What are the biggest things that will kill profit in real estate deals?
There you were... sitting in the seminar with hundreds of other aspiring REIs around you. The speaker’s voice rang out with the promise of working on your own terms (= on a beach, drink in hand), achieving “financial freedom”, and being profitable.
Well, we hate to be the ones bursting your shiny, real estate shaped bubble, but this isn’t overnight money. And not every deal is profitable. Lots of speakers (in any industry) making their money selling courses and filling seminars. Now, we’re not saying you’re in it for the wrong reason, or even that you won’t’ be profitable... but any time anybody says anything about easy money or overnight success, it’s wrong.
Anyway, the point is... it helps to know from experienced people what your getting yourself into, and be aware of what factors can kill profit in your deals.
Here are a few things that can crush REI profit like worem (Braveheart reference).
1. Poorly managed rehab costs (aka construction costs gone wrong).
Yep, once you buy that house, you gotta rehab it. Duh, right? Well, this is more complicated than it sounds. Nick, the owner of Sell My House Brevard points out that you’ve got two main options when it comes to rehabbing a house:
1) You can go with Pros who know what they’re doing, and don’t need to be babysat. The downside? They’re pricey.
2) You can go with cheaper guys and gals (usually called “handymen” and often identified by having just a truck and a ladder ;) ) but then you’re gonna need to be there, making sure there are no mistakes, the work is done right, and on time, and so on.
So the first thing you need to do so your profit isn’t killed is manage the rehab costs. Weigh out the Pros and Cons, and choose the one you’re most comfortable with.
Bronson, the owner of hard money lending company Borrower Solution recommends that you mitigate this risk by working with an accredited, experienced GC (as in, not handyman Joe), and by completing really thorough due diligence (like inspections) of the property so you prevent any cost surprises.
Another solution is to ask trusted REIs that have been around a while who they use and recommend. You can also find contractors that have expertise in home flips, or the REI Space. Jadden helps run Bodden Construction and is an example of one such person, who is involved in home flips or reale estate investment, and yet his company has a good handle on construction costs. Bottom line... you probably don’t want to use someone with no experience, or inexpensive guys/gals with a ladder on the back of their truck who just started yesterday.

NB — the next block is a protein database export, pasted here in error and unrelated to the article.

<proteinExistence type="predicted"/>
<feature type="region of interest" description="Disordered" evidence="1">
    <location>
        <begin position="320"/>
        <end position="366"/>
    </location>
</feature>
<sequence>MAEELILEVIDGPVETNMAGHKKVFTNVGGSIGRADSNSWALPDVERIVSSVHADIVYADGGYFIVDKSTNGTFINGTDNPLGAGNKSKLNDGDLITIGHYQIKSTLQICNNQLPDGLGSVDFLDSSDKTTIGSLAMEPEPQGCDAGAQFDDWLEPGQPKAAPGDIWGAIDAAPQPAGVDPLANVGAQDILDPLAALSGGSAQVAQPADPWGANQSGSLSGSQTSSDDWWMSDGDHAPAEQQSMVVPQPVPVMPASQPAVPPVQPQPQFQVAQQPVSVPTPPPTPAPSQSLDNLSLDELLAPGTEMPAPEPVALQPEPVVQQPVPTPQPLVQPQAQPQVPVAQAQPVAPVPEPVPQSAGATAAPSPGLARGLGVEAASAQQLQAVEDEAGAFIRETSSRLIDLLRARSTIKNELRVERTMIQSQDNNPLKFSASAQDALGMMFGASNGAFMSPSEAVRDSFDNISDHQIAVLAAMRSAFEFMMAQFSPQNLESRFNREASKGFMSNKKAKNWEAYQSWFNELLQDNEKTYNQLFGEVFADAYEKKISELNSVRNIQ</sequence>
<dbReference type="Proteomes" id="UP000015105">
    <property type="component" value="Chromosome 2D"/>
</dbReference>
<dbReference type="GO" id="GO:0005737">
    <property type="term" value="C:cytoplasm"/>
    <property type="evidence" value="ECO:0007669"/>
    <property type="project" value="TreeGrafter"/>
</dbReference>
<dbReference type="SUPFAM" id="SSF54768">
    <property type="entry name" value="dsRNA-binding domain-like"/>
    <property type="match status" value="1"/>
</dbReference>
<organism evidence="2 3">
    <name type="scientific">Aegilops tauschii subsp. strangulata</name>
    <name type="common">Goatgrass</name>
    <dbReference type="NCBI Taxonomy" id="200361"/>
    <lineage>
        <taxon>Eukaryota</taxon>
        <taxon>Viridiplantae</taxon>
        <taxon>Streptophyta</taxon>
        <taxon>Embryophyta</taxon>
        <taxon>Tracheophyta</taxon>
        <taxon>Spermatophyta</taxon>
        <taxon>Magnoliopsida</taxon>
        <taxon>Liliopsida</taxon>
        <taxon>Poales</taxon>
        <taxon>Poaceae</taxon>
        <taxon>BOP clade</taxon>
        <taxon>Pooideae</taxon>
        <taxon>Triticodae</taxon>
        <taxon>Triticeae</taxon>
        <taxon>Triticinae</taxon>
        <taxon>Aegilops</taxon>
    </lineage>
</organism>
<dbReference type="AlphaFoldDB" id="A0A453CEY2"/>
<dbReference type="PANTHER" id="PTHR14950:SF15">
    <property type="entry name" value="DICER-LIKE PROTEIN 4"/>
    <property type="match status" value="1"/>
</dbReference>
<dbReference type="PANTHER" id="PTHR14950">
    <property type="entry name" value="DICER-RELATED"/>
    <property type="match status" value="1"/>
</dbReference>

2. Transactions gone south.
Let’s say you go to close on the home, but you either fail to secure the property, or you can’t successfully exit the investment. That’s a problem, and a profit killer.
Bronson says it’s important to understand how to time the market, market the property itself, and have a firm grasp on what price you should sell the investment at, etc.
3. Financial risk.
Here, Bronson says...
“Financial Risk ties closely into transactional risk. If a property is sitting on the market, you have to understand how the loan terms impact investment returns. High interest rates, unfair upfront fees, and expensive loan terms are too common in real estate investment lending and kill profits. Professionals and advisors understand how to ensure your profits are maximized by minimizing your funding expenses, minimizing the amount of cash investors need to bring to deals, and leveraging industry secrets to secure loan terms that investors can’t on their own.”
Nick, the owner of ND Residential Solutions LLC warns that having an unrealistic ARV (after repair value) is a related area that kills profit. He says that you need to have an accurate and realistic ARV so that when you factor your purchase cost, plus your rehab costs, you’ll still have profit at the end.
This obviously ties in with #1. So a chance at profit can be lost because you mismanaged the flip (or hired the wrong crew), or it can happen because you were never destined for profit. You looked at the home, and thought you could rehab it for $xx, but it really was always going to cost much more.
Brian left his job on Wall Street to pursue a life in real estate investment, and create the opportune life he wanted. He founded Rock Hammer Investments, and agrees that 1) underbudgeting a renovation, 2) under/overvaluing properties (either over-paying or under-selling the house) and 3) time (sitting on the house too long, not moving fast enough, etc.).
The takeaway... mitigate your risk.
Profit doesn’t just happen. You’ve got to watch your construction and rehab costs, make sure you know how and when to close a deal (and for what amount) and how to measure financial risk.
What about you? If you’ve got experience in the investment industry, what are the biggest profit killers you face?